PG&E Corp may set up a $105 million housing fund for victims of 2017 and 2018 wildfires in California, which set records for devastation and were blamed on the utility's equipment, the judge overseeing the investor-owned power producer's bankruptcy ruled on Wednesday. Creditors, which include wildfire victims, are fighting for funds as PG&E navigates bankruptcy stemming from the blazes and as the state plans for increasingly long and dangerous fire seasons its officials attribute to climate change. U.S. Bankruptcy Judge Dennis Montali at a hearing approved a motion by PG&E seeking permission to establish the fund for people who lost homes in the fires and were uninsured or have used up or will exhaust their insurance.
Judiciary Committee Chairman Jerrold Nadler has a tough job in Congress amid Democrat impeachment pleas and Trump allies denying subpoenas.
Advocates demanded $100 million in damages Thursday on behalf of the family of a 20-year-old Guatemalan woman who was shot and killed by a U.S. Border Patrol agent last year. The legal claim on behalf of Claudia Patricia Gómez González was filed one year after she died. It comes as the U.S. government grapples with surging numbers of Central Americans crossing its southern border and the deaths of six children in the last year after being apprehended by border agents.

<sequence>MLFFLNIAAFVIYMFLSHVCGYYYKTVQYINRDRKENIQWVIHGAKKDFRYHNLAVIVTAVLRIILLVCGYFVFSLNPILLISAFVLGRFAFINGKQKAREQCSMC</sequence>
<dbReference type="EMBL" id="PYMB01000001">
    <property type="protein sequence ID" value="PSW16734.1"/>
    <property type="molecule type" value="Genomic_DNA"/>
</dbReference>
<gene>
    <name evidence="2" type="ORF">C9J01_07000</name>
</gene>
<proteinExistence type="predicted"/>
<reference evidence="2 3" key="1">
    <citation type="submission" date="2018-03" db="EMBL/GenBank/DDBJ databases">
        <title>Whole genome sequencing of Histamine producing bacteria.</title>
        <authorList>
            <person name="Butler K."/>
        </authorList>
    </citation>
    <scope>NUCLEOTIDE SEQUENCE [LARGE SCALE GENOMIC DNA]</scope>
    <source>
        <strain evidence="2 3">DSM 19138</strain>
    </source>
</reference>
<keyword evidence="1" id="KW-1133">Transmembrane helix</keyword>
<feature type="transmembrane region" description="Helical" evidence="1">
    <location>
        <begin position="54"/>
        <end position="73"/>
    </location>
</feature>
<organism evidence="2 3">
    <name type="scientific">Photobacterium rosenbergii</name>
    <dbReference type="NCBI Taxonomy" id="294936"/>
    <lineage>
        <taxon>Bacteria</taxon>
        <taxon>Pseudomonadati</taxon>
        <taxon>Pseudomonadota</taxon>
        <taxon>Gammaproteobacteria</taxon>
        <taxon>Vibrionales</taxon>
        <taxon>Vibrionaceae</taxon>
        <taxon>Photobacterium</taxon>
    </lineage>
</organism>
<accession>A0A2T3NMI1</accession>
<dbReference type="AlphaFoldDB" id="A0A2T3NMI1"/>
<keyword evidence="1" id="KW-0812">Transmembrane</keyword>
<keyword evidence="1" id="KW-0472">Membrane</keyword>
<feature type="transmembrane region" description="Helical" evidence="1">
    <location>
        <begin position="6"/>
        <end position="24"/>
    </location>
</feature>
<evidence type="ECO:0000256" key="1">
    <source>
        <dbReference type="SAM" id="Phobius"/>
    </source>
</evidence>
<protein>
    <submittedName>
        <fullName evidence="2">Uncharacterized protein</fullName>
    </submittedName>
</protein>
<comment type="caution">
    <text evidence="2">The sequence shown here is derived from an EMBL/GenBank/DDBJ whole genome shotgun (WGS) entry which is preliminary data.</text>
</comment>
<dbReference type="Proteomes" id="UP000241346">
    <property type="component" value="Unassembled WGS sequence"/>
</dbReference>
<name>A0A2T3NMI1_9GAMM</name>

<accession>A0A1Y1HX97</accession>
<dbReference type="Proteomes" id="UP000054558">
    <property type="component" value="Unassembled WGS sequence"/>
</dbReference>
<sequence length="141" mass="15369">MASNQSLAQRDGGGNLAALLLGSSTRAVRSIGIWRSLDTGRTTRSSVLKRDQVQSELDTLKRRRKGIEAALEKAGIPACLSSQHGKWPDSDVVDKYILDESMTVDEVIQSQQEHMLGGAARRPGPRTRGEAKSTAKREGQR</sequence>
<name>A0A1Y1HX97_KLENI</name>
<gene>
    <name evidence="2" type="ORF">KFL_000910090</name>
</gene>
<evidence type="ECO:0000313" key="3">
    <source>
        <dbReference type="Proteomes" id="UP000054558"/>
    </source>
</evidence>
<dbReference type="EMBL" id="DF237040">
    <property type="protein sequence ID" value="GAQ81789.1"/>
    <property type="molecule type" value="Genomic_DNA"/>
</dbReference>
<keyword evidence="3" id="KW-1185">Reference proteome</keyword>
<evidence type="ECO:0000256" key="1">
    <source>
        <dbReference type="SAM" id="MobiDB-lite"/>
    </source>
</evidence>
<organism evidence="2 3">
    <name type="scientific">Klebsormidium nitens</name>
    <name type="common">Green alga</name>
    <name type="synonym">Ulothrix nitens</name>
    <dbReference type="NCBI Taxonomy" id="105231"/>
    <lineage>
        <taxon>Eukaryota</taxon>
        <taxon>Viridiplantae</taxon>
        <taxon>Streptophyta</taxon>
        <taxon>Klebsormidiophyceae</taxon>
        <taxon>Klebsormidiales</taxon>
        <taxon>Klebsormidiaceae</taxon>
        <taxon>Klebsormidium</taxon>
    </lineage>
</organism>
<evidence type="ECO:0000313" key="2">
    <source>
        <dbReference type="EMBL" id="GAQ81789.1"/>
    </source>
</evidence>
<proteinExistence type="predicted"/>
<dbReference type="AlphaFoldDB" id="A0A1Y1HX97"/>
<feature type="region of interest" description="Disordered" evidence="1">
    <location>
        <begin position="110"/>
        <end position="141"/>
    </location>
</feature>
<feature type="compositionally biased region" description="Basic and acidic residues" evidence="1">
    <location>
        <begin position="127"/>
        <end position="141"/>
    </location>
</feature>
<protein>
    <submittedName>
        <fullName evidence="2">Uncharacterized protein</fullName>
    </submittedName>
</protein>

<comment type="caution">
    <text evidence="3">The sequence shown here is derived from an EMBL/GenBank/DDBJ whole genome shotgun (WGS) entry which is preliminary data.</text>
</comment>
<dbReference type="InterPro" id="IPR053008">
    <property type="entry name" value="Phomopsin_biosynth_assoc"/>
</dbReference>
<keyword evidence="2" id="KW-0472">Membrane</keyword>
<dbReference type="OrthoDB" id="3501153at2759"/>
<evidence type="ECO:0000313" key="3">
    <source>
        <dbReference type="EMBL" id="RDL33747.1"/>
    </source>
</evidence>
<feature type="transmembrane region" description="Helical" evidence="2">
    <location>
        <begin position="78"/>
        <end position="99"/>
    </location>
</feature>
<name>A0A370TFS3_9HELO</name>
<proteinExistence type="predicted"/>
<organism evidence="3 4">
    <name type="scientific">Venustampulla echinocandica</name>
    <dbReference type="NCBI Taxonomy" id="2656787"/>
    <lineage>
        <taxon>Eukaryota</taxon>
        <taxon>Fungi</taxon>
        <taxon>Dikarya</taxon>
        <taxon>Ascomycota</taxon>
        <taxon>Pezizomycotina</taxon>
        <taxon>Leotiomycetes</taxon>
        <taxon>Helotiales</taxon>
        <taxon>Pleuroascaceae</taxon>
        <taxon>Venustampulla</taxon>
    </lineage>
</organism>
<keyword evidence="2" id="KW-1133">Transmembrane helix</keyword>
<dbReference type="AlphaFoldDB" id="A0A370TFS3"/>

The head of the US air safety agency said on Wednesday his agency hadn't yet evaluated Boeing's patch for its 737 MAX 8 jet, ahead of a Thursday summit of global aviation regulators. The 737 MAX was grounded following the March 10 Ethiopian Airlines crash, which together with an Indonesian Lion Air crash in October claimed 346 lives and were both blamed on faulty technology in the aircraft. The summit in Fort Worth, Texas is expected to provide clues as to whether global aviation safety authorities will be willing to set aside any hesitation about the US Federal Aviation Administration (FAA), which was the last to ground the plane and has not yet given the green light for the 737 MAX to fly again.